|smells so good|
| 1:41 am on Aug 20, 2006 (gmt 0)|
Have you looked at your server logs? Have you notified your host? If you are on a shared host, everyone could be compromied if the server has been hacked.
Check your DNS records to make sure you haven't been redirected. Make sure your domain registration is locked, by you.
I doubt that your ftp session is the culprit, unless you stepped away for a smoke and someone used your computer.
This would be a good time to change passwords.
| 3:07 am on Aug 20, 2006 (gmt 0)|
Already changed passwords, and there is no way anyone grabbed my keyboard while I walked away...(I work from home)
I do see one strange IP in my server logs, but I still can't figure out how he replaced my index file.
| 9:04 am on Aug 20, 2006 (gmt 0)|
I've had this done twice, once by some pro-Iranian thing and once by some "anti" hacking site.
On both occassions they hit they uploaded an 'htm' file and it made no difference to the site at all, as it runs with 'html' as the index page.
I don't even know what 'htm' is, seeing as how I use a WYSIWYG editor :o)
I noticed the first one while uploading something by FTP, just looked at it and thought "Eh?" I have index.html and index_nn4" or something, for netscape but I don't upload any 'htm'. Opened the file and it was along the lines of "This site hacked by" stuff but like I say I never even noticed nor did my members.
Second time I was just doing a "Who links to my site?" type search and noticed my domain name mentioned on some hacking site as a 'report' of a hack. Again an htm file and I didn't notice it before then.
Both occasions deleted it without problem.
So I'd be interested to know, is there some difference in security between html and htm?
| 10:17 am on Aug 20, 2006 (gmt 0)|
This is always a very serious problem. It always needs the route of attack discovering.
First notify your host. Absolutely essential.
Second look at the log file (raw) and check the size of your index page requests.
An example of a line in the raw log file is:
184.108.40.206 - - [20/Aug/2006:09:24:35 +0000] "GET / HTTP/1.0" 200 5700 "-" "Mozilla/5.0 (compatible; Yahoo! Slurp; http://help.yahoo.com/help/us/ysearch/slurp)"
The index page request is just shown as GET / (the root), and the size is 5700 (the bit after the 200). If it's not a 200 then don't bother to look at it.
You need to find where the index page size changed. Then look for the log file lines immediately before that. They almost always tell you what happened and how.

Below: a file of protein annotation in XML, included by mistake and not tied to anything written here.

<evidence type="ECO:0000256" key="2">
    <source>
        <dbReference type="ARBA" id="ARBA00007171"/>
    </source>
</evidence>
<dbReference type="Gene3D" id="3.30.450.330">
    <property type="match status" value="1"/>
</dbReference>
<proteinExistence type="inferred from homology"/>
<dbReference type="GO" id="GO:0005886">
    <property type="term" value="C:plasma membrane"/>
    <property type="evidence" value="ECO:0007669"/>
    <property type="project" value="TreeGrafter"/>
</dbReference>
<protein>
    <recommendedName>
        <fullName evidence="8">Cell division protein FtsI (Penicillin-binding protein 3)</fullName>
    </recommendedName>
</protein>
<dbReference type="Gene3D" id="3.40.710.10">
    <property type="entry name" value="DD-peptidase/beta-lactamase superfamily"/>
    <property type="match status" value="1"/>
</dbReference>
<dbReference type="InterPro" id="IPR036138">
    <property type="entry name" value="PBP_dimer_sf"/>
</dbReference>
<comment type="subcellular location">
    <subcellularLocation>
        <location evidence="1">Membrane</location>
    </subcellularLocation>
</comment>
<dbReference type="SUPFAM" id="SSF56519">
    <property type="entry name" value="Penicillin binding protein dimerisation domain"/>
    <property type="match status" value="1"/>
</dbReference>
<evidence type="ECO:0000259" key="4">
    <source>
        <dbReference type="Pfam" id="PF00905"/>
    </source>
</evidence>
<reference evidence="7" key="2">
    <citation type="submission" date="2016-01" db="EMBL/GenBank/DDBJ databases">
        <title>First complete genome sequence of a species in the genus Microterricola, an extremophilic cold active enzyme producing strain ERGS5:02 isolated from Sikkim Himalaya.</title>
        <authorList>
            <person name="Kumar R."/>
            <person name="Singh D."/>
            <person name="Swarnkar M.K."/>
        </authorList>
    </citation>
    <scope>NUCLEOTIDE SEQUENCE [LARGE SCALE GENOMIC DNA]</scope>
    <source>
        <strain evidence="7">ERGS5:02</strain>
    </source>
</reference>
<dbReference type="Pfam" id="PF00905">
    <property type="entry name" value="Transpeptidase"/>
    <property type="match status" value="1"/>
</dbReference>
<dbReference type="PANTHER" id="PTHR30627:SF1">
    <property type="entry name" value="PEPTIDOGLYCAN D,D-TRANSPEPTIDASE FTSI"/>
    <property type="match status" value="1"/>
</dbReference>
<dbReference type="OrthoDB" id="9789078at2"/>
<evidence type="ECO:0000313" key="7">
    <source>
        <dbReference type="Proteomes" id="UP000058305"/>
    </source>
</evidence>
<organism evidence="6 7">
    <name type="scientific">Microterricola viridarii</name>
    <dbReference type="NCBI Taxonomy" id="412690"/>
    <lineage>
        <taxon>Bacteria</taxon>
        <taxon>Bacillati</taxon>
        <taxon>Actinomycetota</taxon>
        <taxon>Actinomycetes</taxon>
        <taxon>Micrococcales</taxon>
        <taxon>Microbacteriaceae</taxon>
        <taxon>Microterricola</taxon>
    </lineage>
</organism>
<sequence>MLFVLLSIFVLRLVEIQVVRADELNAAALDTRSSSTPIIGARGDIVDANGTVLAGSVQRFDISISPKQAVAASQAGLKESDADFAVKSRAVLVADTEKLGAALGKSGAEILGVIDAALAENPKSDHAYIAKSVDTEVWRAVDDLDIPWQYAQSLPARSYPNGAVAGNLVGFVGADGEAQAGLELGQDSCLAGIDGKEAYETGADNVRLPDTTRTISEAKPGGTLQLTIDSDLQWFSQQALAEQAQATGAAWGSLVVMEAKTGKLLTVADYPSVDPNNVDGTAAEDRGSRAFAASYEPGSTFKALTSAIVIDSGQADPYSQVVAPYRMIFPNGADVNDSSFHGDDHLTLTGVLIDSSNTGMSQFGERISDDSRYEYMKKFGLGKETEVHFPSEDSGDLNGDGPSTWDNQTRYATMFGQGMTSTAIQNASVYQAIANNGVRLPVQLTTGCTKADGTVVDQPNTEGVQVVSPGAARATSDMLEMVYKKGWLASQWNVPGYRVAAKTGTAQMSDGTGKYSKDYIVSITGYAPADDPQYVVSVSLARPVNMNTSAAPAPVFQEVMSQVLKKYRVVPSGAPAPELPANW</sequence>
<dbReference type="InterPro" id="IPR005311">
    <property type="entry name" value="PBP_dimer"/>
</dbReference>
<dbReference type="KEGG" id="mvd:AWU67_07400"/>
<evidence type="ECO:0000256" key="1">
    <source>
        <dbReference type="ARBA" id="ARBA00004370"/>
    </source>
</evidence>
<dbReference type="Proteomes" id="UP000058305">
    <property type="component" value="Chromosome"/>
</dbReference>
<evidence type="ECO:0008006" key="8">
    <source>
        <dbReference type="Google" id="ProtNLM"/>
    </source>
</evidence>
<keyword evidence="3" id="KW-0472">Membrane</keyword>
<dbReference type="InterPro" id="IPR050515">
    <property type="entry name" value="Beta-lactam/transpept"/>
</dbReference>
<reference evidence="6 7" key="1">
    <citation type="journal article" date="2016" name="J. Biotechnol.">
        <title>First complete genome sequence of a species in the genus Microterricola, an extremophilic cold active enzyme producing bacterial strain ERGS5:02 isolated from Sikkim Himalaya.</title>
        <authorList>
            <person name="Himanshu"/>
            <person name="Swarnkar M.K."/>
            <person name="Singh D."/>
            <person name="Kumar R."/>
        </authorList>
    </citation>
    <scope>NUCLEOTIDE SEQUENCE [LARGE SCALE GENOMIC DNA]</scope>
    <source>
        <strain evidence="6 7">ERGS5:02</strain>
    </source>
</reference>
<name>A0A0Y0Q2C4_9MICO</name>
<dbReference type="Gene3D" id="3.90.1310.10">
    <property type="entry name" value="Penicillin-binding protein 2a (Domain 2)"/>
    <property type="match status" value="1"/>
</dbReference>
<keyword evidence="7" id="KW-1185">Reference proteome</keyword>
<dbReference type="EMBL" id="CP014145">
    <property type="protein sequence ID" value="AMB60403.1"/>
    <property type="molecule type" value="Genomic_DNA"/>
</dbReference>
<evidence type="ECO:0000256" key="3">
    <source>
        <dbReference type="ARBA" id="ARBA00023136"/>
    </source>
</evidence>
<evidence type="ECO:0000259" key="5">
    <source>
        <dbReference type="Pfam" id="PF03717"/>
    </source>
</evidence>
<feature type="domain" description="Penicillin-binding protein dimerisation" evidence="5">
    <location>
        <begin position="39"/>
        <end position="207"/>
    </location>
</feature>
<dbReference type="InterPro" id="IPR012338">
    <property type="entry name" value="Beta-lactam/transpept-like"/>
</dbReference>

Top culprits are software packages, particularly anything using PHP or ASP. Look for scripts which are quite common (i.e. major forum software) especially free scripts. Check if you have the latest version.
It will happen again. And probably with more damage next time.
| 2:11 pm on Aug 20, 2006 (gmt 0)|
This just happened to me on a shared account. The host acted like it was only my account. I looked up the other sites on the same IP - they were all hacked. All index.html and index.php files had been replaced. Luckily I rewrite most urls and never use the name 'index'. Only a couple of pages had the problem.
I couldn't find anything in my logs. It must come through someone else's site on the server or somewhere else.
I am changing hosts...again.
| 7:22 pm on Aug 20, 2006 (gmt 0)|
|I looked up the other sites on the same IP - they were all hacked. |
A clear sign that the attack was comming from the inside from one of the other users of that shared hosting, rather than from the outside. My advice is to move hosts. Your host probably uses a security setup where one user can write in the directory tree of other users and this will happen again.
| 7:59 pm on Aug 20, 2006 (gmt 0)|
I am definitely thinking about changing hosts. When I informed my host of the issue, they simply stated:
"We're sorry to hear about this issue. We've checked your site and it comes up fine for us. It appears that you have already replaced your index.asp file. If you have any more questions or need further...." (blah, blah, blah)
Not enough action, in my opinion.
But the hack also stated something similar to: "This site hacked by" (some Iranian name) I simply deleted the file he uploaded and reuploaded my index file.
This particular website is on a Windows Server (IIS), so raw log files are not as clean as Linux/Apache system files. I'll check other log files to see if I can pinpoint anything.
| 8:38 pm on Aug 20, 2006 (gmt 0)|
It's obviously serious but if it's any help for peace of mind, or at least to reduce panic, it only happened once from the Iranian thing and never happened again.
Nothing else occurred, just a black screen with 'this site hacked by' and that was it.
I did a search regarding that Iranian thing and apparantly they hit a large number of sites including major names, so if they could bypass their security I wouldn't slam your host for not being better than various huge budget mega-corporations.
Bottom line if the public can see your site it's vulnerable.